Flat Back (Lack of Lumbar Lordosis) and Disc Herniation
Lordosis, or the lack of it, has been thought to be a biomechanical precursor to disc herniation in the lumbar spine. To investigate this possible correlation, a group of researchers from Gothenburg University looked at sixteen young active young patients with a median age of 18yrs old who experienced a disc herniation and underwent discectomy surgery. 1
Lordosis is the curve in the lower back—which they measured before and after the surgery.
Researchers used the Roussouly 4-type classification system to measure the degree of lordosis in the lumbar spine.
The researchers found less lordosis in the subjects that had surgery for their disc herniation. In other words, disc herniation was twice as likely to be present in the group with a flatter back. All the disc herniations were found to be in the lowest two levels of the lumbar spine (L4-5 and L5-S1), consistent with other epidemiological studies. 2
Dynamic Disc Designs Models
At Dynamic Disc Designs Corp. we have worked to represent the anatomy accurately. Our Professional LxH Dynamic Disc Model is created with 12mm of disc height anteriorly and 10mm posteriorly providing a slight lordotic curve. Further, the model has been created with a higher percentage of nucleus pulposus which is often found in younger lumbar spines. To demonstrate that disc herniation occurs more likely with less lordosis all one has to do is dynamically move the single-level model into a less lordosis position and manually create compression. With more lordosis, the nucleus has a more difficult time penetrating through the outer annulus fissure. This can be an important posture teaching point in the prevention of disc herniation.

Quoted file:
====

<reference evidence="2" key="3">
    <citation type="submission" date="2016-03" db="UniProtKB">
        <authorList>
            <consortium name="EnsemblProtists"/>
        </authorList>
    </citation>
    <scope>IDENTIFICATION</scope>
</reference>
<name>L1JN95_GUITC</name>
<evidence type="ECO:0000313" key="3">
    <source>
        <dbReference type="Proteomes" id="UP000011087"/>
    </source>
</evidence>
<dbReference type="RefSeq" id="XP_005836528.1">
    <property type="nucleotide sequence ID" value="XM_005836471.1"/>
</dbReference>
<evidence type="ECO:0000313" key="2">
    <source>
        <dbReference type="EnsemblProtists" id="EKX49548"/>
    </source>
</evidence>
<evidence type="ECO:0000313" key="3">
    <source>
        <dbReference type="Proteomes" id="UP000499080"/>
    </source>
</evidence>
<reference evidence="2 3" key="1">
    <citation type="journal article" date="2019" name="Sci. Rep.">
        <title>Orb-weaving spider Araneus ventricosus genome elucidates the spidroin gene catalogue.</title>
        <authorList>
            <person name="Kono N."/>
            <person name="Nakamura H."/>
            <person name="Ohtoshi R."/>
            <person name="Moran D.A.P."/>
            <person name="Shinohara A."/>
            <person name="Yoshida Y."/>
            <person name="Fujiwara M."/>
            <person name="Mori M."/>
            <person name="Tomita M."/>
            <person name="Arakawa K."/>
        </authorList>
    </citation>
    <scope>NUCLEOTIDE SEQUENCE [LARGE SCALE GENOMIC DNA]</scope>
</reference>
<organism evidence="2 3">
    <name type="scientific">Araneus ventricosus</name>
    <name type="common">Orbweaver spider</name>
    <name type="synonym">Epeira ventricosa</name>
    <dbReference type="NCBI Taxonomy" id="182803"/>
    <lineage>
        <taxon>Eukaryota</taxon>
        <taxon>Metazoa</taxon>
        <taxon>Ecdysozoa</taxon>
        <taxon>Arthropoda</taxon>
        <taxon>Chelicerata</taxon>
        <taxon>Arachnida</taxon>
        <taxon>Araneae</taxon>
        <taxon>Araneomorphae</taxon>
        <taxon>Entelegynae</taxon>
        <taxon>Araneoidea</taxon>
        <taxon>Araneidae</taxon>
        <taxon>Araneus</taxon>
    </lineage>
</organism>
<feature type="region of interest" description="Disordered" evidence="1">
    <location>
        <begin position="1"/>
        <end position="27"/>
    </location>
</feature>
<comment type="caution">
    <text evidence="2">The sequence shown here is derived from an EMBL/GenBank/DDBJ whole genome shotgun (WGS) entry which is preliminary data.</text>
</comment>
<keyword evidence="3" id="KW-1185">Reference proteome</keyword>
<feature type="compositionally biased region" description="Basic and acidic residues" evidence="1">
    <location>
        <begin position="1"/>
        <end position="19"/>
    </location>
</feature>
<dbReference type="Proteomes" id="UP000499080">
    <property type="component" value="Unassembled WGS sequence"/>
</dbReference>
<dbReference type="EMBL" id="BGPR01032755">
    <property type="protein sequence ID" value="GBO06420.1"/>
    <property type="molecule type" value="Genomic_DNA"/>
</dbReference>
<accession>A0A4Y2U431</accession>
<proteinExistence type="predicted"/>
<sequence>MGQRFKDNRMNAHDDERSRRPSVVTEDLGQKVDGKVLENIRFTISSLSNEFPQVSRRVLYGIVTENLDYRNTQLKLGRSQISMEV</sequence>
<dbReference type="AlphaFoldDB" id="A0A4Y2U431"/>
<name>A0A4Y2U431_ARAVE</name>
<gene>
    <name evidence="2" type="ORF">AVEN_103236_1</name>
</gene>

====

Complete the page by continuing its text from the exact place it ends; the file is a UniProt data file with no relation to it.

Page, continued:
If you want to take your patient education to a dynamic level, explore what Dynamic Disc Designs models can do for you, your practice and ultimately, your patients.
- Beck J, Brisby H, Baranto A, Westin O. Low lordosis is a common finding in young lumbar disc herniation patients. J Exp Orthop. 2020;7(1):38. Published 2020 May 31. doi:10.1186/s40634-020-00253-7 ↩
- Mac-Thiong JM, Labelle H, Berthonnaud E, Betz RR, Roussouly P (2007) Sagittal spinopelvic balance in normal children and adolescents. Eur Spine J 16:227–234. https://doi.org/10.1007/s00586-005-0013-8 ↩